The politics of agriculture
PERHAM - A farmer's life these days isn't confined to a small tract of land or maybe a trip to larger cities in search of a market for goods or to buy equipment.
Perham farmer Douglas Huebsch wanted a new perspective on farming -- and that's what he received through the Minnesota Agriculture and Rural Leadership program, sponsored through Southwest Minnesota State University in Marshall.
The MARL program, according to its Web site, is designed to promote the development of farming skills needed for today and tomorrow's world.
Included in the program are several in-state trips and a national study trip. It culminated with an international study trip that took Huebsch and the other MARL participants to South Africa and Zimbabwe for two weeks in late February.
"It was two-fold," Huebsch said of the trip. "They are very progressive farmers, so we can learn from them and they can learn for us.
"And secondly, it's more of an ambassadorial thing to find out what we can do as Americans to be better like them. Finally, it increases trade and awareness of America, and especially Minnesota."
Huebsch isn't a stranger to foreign trade. He went to China as part of a trade group led by Gov. Tim Pawlenty in 2006.
What Huebsch learned there is that the Chinese are strong in agriculture as well manufacturing.
"They have twice the wheat production of the United States," he said.
And, he added, 50 percent of the world's pigs are found there.
As for this trip, there were plenty of things to learn about African farming that can help bridge the gap between two disparate cultures.
"They are fortunate to have a lot of labor. We have more technology," he said. "They have more access to labor."
One part of the trip that illustrated that was a farm using a bucket brigade instead of an auger.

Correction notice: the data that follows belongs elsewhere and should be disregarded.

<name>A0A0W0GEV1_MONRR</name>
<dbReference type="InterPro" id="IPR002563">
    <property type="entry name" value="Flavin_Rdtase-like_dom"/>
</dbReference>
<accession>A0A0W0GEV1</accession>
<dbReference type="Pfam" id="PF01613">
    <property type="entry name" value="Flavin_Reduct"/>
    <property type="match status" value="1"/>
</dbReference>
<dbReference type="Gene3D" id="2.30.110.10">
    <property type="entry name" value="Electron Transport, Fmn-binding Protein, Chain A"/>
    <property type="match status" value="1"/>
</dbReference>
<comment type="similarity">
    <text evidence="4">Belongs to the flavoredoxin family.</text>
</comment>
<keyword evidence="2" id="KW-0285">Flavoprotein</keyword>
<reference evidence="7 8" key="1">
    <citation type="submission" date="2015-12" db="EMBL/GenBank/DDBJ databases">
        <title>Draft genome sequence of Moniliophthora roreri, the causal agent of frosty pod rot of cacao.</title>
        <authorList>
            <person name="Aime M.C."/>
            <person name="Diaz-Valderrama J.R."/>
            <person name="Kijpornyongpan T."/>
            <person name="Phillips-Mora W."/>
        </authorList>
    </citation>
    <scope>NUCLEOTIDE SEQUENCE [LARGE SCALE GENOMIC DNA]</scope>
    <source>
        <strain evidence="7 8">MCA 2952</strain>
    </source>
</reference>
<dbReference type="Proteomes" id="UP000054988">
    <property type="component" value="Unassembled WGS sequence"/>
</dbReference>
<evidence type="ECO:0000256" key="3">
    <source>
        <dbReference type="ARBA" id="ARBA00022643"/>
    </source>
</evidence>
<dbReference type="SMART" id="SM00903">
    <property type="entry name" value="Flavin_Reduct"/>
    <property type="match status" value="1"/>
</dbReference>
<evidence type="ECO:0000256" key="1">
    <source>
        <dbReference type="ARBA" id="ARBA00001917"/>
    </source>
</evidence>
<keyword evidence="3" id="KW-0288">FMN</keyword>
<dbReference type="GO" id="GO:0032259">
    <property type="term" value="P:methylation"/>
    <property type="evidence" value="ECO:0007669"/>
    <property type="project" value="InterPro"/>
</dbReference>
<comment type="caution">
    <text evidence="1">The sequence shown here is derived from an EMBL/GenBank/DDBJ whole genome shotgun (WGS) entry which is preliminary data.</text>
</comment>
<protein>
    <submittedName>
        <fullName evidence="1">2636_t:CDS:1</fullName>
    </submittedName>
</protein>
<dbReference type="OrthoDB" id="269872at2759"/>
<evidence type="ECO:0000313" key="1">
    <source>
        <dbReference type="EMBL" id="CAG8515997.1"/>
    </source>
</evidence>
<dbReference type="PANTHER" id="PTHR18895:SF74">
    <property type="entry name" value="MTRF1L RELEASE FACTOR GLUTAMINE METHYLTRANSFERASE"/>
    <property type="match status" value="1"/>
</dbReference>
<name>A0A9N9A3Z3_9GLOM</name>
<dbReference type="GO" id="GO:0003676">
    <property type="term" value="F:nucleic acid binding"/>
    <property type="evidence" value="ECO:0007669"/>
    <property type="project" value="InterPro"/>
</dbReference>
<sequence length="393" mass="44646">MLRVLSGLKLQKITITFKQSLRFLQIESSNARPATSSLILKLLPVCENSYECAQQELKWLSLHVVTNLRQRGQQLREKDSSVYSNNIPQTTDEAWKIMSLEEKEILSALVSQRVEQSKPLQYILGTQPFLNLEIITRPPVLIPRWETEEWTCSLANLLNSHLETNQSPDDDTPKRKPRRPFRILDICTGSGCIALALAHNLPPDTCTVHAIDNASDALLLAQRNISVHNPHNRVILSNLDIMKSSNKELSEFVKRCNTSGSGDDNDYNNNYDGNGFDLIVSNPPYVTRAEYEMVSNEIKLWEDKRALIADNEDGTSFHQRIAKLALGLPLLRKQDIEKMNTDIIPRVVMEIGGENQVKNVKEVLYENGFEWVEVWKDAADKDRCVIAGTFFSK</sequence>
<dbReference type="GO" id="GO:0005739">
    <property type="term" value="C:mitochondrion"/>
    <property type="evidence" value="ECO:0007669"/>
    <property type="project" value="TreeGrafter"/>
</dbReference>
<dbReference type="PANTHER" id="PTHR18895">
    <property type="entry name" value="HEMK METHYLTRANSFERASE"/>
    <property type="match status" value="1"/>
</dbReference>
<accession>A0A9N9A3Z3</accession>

Plus, most livestock being raised are grass-fed, so building and feed costs aren't an issue.
The grass-fed cattle also give the farmers in South Africa and Zimbabwe a market in Europe that prefers that type of beef. Cheese gets shipped to European markets as well.
The hunger problem also came up in discussions with various farmers.
Instead of food being sent directly to the needy, Huebsch said that African farmers questioned why the Americans aren't helping farmers do more with what they have.
"Quit dumping your stuff," Huebsch said, recounting what he heard. "Why do you dump all your food in Africa?"
That usually defies the normal rationale that Africans need our shipments.
"They don't want to farm because they say, 'Why should we farm if everyone is giving our people food and not buying from us,'" Huebsch said.
He said that African farmers need the skills in order to produce for themselves.
Redistribution of land is hurting food production at the moment as well. Land is forcibly being taken from white farmers in Zimbabwe and bought from white in South Africa.
"What we noticed a lot in South Africa was that they were taking a lot of land from white farmers and giving it to black farmers in post-apartheid South Africa," Huebsch said.
"Which is good and probably the right thing to do, because they are paying good prices to the farmers. They're not complaining about the price.
"What's happening is a lot of the black farmers don't have the education or the skills yet to run the farms.
"So what ends up happening is production is less on those farms, less products hitting the marketplaces and then higher inflation."
Despite the challenges, Huebsch likes to see the opportunities that globalization brings.
"If you're an entrepreneur, you look at the challenges and the opportunities," he said.
He added that Africa could be a powerhouse in the future if the political and economic situation stabilizes.
"When they get their act together politically and unite together as one people, they will be a real tough competitor," Huebsch said.